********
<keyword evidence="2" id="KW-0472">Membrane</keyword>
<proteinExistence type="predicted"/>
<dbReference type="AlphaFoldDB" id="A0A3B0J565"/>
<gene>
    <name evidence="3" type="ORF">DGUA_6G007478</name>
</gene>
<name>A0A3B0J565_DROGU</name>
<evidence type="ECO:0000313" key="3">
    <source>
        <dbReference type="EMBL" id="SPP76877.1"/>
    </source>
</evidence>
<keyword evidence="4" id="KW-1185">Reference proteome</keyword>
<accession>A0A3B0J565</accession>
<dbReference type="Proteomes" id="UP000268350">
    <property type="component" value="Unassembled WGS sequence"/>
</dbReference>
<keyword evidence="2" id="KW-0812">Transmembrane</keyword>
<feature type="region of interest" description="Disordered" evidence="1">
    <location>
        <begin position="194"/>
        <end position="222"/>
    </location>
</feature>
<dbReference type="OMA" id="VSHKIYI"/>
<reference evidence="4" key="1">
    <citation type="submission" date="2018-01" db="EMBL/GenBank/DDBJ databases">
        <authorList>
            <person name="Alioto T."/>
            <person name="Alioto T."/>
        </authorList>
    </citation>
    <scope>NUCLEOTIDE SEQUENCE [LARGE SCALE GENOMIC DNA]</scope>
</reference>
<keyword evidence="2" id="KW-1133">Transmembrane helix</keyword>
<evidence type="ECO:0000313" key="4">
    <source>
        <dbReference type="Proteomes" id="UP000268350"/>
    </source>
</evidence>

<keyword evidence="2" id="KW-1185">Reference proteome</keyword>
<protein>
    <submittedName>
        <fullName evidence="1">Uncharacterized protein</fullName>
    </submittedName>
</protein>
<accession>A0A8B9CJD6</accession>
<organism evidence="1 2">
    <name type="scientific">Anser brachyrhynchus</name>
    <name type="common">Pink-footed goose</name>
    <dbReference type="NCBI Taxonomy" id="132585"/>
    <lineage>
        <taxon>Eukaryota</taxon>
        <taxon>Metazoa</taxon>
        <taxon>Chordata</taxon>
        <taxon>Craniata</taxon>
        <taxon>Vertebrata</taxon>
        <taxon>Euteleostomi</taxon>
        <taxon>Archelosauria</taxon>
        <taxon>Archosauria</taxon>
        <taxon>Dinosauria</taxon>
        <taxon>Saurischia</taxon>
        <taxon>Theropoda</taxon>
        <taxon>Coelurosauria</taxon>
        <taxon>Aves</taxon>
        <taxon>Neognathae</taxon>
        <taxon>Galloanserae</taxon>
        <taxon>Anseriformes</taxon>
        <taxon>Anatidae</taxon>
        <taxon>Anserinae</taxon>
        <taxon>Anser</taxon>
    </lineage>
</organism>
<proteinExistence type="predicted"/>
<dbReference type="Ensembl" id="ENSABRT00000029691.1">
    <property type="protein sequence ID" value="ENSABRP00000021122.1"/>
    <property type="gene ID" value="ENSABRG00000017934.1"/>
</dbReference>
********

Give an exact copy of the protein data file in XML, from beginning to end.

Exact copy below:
<keyword evidence="2" id="KW-0472">Membrane</keyword>
<proteinExistence type="predicted"/>
<dbReference type="AlphaFoldDB" id="A0A3B0J565"/>
<gene>
    <name evidence="3" type="ORF">DGUA_6G007478</name>
</gene>
<name>A0A3B0J565_DROGU</name>
<evidence type="ECO:0000313" key="3">
    <source>
        <dbReference type="EMBL" id="SPP76877.1"/>
    </source>
</evidence>
<keyword evidence="4" id="KW-1185">Reference proteome</keyword>
<accession>A0A3B0J565</accession>
<dbReference type="Proteomes" id="UP000268350">
    <property type="component" value="Unassembled WGS sequence"/>
</dbReference>
<keyword evidence="2" id="KW-0812">Transmembrane</keyword>
<feature type="region of interest" description="Disordered" evidence="1">
    <location>
        <begin position="194"/>
        <end position="222"/>
    </location>
</feature>
<dbReference type="OMA" id="VSHKIYI"/>
<reference evidence="4" key="1">
    <citation type="submission" date="2018-01" db="EMBL/GenBank/DDBJ databases">
        <authorList>
            <person name="Alioto T."/>
            <person name="Alioto T."/>
        </authorList>
    </citation>
    <scope>NUCLEOTIDE SEQUENCE [LARGE SCALE GENOMIC DNA]</scope>
</reference>
<keyword evidence="2" id="KW-1133">Transmembrane helix</keyword>
<evidence type="ECO:0000313" key="4">
    <source>
        <dbReference type="Proteomes" id="UP000268350"/>
    </source>
</evidence>

<keyword evidence="2" id="KW-1185">Reference proteome</keyword>
<protein>
    <submittedName>
        <fullName evidence="1">Uncharacterized protein</fullName>
    </submittedName>
</protein>
<accession>A0A8B9CJD6</accession>
<organism evidence="1 2">
    <name type="scientific">Anser brachyrhynchus</name>
    <name type="common">Pink-footed goose</name>
    <dbReference type="NCBI Taxonomy" id="132585"/>
    <lineage>
        <taxon>Eukaryota</taxon>
        <taxon>Metazoa</taxon>
        <taxon>Chordata</taxon>
        <taxon>Craniata</taxon>
        <taxon>Vertebrata</taxon>
        <taxon>Euteleostomi</taxon>
        <taxon>Archelosauria</taxon>
        <taxon>Archosauria</taxon>
        <taxon>Dinosauria</taxon>
        <taxon>Saurischia</taxon>
        <taxon>Theropoda</taxon>
        <taxon>Coelurosauria</taxon>
        <taxon>Aves</taxon>
        <taxon>Neognathae</taxon>
        <taxon>Galloanserae</taxon>
        <taxon>Anseriformes</taxon>
        <taxon>Anatidae</taxon>
        <taxon>Anserinae</taxon>
        <taxon>Anser</taxon>
    </lineage>
</organism>
<proteinExistence type="predicted"/>
<dbReference type="Ensembl" id="ENSABRT00000029691.1">
    <property type="protein sequence ID" value="ENSABRP00000021122.1"/>
    <property type="gene ID" value="ENSABRG00000017934.1"/>
</dbReference>